Finding God in Solitude explores the devotional piety of one of America’s most important religious figures, Jonathan Edwards (1703–1758) of Massachusetts. From his childhood to his death shortly after becoming president of Princeton, and especially from his Christian conversion through his Northampton pastorate and the Great Awakening to his missionary work among Indians on the frontier, Edwards’ personal spirituality is evaluated, particularly in terms of its impact upon his pastoral ministry.
Specifically, the influence of his private piety on his public labors is considered in terms of his pastoral relationships, his pastoral preaching, and his pastoral publications. Edwards’ piety and his pastoral ministry are also assessed in light of their relative consistency with both the English Puritan and Colonial New England Puritan heritage from which Edwards was descended. This book would be useful in courses on Jonathan Edwards, American religious history, Colonial New England, Puritanism, Christian spirituality, or pastoral ministry.
Read Doug Sweeney’s review of Finding God in Solitude originally written for the Jonathan Edwards Center at Trinity Evangelical Divinity School.
Donald S. Whitney’s, Finding God in Solitude arrives amidst a growing interest in Jonathan Edwards’ devotional life, both private and public. Whitney’s work taps into several important veins of Edwards scholarship, including his role as a minister and his ‘God-centered’ theology. Whitney has both a historical and a contemporary approach, seeking to understand Edwards in context while exploring how he can and cannot be used as a resource for the pious life and for ministry today.
Whitney’s driving question is, What was the relation of Edwards’ piety to his pastorate, how were they related, and how can we detect that relation? He finds, above all, an Edwards steeped in ‘Christian solitude’, seeking personal experience with God, but out of this came a ministry defined by a God who was beautiful and communicative. Whitney’s use of primary and secondary sources is broad yet discriminating. He has a sound knowledge of scholarship on Edwards, and effectively utilizes Edwards’ personal writings, correspondence, sermons, and pastoral writings. What Whitney has done, therefore, is to provide the first full-length exploration of Edwards’ personal pious practices.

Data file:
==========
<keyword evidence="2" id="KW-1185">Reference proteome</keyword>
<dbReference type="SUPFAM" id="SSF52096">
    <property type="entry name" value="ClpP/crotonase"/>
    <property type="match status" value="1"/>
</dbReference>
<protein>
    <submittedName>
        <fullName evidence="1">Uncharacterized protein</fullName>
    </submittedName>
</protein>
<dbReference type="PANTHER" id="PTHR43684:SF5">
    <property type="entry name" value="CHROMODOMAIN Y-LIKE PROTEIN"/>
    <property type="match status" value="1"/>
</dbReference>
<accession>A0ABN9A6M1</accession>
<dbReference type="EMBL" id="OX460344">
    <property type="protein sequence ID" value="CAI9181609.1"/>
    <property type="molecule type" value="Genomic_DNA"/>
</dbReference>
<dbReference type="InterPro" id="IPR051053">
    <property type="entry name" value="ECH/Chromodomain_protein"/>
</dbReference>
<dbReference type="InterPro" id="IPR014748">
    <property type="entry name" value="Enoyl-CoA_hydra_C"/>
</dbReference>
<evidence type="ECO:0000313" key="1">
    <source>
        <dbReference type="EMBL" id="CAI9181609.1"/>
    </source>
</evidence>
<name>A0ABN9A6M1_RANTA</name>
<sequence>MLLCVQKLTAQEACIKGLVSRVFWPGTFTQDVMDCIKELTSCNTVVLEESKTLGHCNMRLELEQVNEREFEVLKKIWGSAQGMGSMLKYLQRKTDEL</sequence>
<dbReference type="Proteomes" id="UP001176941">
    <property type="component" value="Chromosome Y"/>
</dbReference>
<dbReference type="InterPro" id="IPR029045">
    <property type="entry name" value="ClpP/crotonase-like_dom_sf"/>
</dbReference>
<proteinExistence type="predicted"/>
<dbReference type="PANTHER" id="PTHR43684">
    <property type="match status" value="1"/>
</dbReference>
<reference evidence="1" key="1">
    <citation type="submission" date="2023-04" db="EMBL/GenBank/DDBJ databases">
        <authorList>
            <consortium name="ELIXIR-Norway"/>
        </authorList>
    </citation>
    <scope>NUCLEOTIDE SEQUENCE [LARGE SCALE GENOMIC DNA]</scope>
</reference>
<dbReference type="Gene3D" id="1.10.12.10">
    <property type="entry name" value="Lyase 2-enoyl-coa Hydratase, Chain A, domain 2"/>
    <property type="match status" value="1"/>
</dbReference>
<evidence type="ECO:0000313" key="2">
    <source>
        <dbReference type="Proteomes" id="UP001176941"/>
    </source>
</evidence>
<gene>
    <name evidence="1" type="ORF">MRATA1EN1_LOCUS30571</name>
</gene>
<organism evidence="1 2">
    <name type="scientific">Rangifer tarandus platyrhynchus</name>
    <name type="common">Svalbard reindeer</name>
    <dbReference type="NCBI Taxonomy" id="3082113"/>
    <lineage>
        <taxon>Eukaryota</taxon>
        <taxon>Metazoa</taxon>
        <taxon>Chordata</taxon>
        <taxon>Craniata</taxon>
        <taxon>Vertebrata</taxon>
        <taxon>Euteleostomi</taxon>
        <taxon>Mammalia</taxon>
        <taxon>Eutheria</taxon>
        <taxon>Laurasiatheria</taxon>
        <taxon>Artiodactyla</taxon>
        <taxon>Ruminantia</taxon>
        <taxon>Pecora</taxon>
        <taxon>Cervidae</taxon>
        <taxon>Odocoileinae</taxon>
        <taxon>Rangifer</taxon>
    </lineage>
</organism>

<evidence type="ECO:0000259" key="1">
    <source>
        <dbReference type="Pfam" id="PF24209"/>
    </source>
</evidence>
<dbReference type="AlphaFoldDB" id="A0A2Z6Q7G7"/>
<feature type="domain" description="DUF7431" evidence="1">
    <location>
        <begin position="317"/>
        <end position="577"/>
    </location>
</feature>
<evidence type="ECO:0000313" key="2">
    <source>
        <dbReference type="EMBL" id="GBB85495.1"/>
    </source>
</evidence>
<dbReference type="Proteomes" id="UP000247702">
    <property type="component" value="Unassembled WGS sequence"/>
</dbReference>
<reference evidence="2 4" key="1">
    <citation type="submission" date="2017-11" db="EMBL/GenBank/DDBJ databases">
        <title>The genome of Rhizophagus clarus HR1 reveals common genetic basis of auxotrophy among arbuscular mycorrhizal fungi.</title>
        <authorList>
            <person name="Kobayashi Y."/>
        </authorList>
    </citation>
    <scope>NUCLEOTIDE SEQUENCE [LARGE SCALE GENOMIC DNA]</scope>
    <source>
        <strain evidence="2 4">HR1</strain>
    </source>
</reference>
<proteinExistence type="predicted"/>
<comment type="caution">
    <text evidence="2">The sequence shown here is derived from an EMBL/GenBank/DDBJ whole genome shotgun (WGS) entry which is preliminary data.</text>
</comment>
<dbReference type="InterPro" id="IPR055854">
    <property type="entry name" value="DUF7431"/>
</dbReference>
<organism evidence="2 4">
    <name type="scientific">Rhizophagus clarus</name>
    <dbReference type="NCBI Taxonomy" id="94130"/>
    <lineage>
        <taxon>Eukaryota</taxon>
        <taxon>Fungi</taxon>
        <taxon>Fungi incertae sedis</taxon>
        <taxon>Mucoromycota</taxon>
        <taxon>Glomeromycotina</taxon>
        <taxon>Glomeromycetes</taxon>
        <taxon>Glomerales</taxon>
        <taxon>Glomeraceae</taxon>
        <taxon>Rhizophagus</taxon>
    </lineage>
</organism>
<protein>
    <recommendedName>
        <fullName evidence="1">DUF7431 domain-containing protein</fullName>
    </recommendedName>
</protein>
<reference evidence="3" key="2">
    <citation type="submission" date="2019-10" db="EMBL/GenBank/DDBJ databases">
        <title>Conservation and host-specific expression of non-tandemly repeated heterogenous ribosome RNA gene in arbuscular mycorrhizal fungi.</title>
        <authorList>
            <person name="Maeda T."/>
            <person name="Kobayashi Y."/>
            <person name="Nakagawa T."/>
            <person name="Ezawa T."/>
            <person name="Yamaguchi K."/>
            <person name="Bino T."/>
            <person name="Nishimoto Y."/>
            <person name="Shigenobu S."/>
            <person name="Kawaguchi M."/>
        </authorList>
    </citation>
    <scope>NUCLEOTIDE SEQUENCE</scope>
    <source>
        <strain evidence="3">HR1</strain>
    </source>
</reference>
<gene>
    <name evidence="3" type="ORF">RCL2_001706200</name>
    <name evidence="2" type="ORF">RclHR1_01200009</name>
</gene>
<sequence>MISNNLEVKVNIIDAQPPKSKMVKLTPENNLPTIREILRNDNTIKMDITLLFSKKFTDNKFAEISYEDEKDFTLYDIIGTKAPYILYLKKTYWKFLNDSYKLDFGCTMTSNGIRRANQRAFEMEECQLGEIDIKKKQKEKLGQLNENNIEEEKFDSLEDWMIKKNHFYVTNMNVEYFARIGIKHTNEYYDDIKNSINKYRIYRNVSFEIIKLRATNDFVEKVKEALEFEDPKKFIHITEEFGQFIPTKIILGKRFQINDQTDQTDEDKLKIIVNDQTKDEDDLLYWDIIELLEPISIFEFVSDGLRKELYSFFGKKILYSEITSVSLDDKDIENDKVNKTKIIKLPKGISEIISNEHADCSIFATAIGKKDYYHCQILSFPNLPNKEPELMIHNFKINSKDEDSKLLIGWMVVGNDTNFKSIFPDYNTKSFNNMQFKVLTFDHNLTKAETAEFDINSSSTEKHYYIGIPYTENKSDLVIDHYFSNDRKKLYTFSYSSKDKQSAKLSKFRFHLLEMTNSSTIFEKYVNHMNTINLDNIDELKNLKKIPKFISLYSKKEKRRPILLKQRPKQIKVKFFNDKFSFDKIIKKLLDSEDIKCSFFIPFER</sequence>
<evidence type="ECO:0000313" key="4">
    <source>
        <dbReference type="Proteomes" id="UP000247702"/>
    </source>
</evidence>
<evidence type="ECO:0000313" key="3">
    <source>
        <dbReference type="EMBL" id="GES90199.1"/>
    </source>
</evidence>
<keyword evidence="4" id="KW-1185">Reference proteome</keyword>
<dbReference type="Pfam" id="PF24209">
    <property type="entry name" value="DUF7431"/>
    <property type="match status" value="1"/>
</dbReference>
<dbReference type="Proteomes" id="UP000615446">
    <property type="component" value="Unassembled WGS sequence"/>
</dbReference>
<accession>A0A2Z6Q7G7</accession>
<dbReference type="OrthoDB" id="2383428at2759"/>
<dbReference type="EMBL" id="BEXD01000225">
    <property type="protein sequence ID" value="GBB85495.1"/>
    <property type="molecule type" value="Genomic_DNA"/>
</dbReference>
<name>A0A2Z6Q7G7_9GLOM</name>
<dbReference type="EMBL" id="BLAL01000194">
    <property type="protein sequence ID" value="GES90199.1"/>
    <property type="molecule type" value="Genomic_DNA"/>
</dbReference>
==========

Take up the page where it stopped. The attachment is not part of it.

– Kenneth P. Minkema, Executive Director, Jonathan Edwards Center, Executive Editor, The Works of Jonathan Edwards, Yale University
Piety was central to the life of Jonathan Edwards, America’s greatest Evangelical theologian. Moreover, he was an heir to one of the richest traditions of Christian piety in the history of Christianity, namely that of Puritanism. So it is a surprise that relatively little by way of critical scholarship has been done on this area of his life. This new work by Donald S. Whitney admirably helps fill this gap in Edwards studies. Here, in so far as Edwards’s extant corpus allows, we have a detailed reflection on key aspects of Edwards’ inner walk with God. And as such, it is a fabulous introduction to not only Edwards, but to the spirituality of late Puritanism and early Evangelicalism.
– Michael A.G. Haykin, Professor of Church History and Biblical Spirituality, Southern Baptist Theological Seminary, Louisville, Kentucky; Director of the Andrew Fuller Center for Baptist Studies; Author of Jonathan Edwards: The Holy Spirit in Revival and Co-Author of Travel with Jonathan Edwards
Please Note: We do not stock this particular book at The Center for Biblical Spirituality. This book is so expensive because it is published by a university press in very low quantities.
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